Philosophical Studies 172 (10):2823-2833 (2015)
AbstractShaun Nichols has recently argued that while the folk notion of free will is associated with error, a question still remains whether the concept of free will should be eliminated or preserved. He maintains that like other eliminativist arguments in philosophy, arguments that free will is an illusion seem to depend on substantive assumptions about reference. According to free will eliminativists, people have deeply mistaken beliefs about free will and this entails that free will does not exist. However, an alternative reaction is that free will does exist, we just have some deeply mistaken beliefs about it. According to Nichols, all such debates boil down to whether or not the erroneous folk term in question successfully refers or not. Since Nichols adopts the view that reference is systematically ambiguous, he maintains that in some contexts it’s appropriate to take a restrictivist view about whether a term embedded in a false theory refers, while in other contexts it’s appropriate to take a liberal view about whether a token of the very same term refers. This, according to Nichols, affords the possibility of saying that the sentence “free will exists” is false in some contexts and true in others. In this paper I argue that even if we grant Nichols his pluralistic approach to reference, there is still good reason to prefer eliminativism to preservationism with regard to free will. My argument focuses on one important difference between the concept of “free will” and other theoretical terms embedded in false theories—i.e., the role that the phenomenology of free agency plays in reference fixing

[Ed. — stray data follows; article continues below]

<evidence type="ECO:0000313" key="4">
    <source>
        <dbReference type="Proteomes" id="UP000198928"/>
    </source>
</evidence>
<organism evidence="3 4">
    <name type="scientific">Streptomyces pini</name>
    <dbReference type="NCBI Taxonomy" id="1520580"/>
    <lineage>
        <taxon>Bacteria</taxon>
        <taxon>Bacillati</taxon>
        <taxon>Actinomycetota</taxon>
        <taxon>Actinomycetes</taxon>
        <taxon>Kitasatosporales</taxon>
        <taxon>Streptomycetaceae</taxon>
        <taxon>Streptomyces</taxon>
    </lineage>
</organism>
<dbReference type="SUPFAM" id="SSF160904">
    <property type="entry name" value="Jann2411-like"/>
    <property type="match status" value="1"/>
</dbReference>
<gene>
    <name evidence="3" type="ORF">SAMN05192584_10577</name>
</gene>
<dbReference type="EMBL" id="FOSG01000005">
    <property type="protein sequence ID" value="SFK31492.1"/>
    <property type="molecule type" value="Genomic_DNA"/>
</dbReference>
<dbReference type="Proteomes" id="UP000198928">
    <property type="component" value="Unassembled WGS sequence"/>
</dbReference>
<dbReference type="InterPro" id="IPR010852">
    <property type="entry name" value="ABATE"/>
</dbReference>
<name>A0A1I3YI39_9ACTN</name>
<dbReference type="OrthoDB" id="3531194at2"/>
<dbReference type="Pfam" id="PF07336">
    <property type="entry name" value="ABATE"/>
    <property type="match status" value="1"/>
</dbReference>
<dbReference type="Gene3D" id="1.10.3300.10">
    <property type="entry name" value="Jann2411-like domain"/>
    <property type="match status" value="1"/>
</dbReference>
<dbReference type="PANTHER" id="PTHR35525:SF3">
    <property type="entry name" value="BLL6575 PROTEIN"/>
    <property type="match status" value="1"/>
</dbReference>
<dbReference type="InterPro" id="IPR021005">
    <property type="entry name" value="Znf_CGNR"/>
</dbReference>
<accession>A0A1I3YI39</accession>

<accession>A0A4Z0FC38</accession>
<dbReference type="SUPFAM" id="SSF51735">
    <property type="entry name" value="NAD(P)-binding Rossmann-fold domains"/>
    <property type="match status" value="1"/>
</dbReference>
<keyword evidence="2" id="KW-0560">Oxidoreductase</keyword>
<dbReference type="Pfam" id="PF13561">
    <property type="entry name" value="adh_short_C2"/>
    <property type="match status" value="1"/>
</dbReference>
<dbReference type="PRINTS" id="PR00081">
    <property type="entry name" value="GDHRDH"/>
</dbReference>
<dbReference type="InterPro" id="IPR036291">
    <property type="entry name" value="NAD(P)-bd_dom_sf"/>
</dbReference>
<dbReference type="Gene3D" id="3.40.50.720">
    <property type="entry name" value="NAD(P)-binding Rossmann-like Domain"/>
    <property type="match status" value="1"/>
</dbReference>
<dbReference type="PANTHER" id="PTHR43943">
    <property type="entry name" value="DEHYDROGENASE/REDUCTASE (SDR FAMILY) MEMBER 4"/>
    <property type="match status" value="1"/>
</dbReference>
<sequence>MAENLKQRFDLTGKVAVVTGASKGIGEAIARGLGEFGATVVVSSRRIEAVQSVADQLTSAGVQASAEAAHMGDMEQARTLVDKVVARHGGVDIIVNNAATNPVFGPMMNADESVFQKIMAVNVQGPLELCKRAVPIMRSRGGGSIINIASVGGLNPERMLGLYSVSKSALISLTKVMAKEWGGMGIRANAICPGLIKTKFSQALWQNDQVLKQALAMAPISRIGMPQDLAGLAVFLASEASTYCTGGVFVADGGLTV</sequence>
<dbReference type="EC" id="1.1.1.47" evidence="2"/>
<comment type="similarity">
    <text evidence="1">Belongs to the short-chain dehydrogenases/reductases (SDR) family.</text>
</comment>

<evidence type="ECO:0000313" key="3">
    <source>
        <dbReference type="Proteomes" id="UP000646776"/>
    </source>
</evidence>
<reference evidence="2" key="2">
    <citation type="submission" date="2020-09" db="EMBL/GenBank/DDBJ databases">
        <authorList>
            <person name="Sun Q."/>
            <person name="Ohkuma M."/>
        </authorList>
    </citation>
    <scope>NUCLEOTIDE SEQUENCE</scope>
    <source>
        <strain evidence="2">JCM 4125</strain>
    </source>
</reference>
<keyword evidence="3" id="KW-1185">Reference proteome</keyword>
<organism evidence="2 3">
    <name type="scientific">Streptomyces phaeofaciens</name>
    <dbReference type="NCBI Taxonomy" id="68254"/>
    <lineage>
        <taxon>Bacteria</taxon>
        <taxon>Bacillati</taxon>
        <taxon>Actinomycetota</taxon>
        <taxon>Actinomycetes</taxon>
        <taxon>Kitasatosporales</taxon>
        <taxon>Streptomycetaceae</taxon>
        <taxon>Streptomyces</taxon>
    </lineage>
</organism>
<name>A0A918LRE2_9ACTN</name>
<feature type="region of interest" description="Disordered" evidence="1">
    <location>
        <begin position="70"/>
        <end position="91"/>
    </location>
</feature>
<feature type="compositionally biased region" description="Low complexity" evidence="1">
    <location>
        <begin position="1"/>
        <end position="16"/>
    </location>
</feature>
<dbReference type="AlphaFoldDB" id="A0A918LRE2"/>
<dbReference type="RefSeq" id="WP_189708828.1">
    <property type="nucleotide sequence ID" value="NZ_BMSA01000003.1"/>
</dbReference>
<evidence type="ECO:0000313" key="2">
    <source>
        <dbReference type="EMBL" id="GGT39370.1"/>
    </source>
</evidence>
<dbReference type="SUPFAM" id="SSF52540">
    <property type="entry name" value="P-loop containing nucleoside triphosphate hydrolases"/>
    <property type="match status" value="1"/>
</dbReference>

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Citations of this work
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Naming and Necessity: Lectures Given to the Princeton University Philosophy Colloquium.Saul A. Kripke - 1980 - Cambridge, MA: Harvard University Press.
From Folk Psychology to Cognitive Science: The Case Against Belief.Stephen P. Stich - 1983 - MIT Press.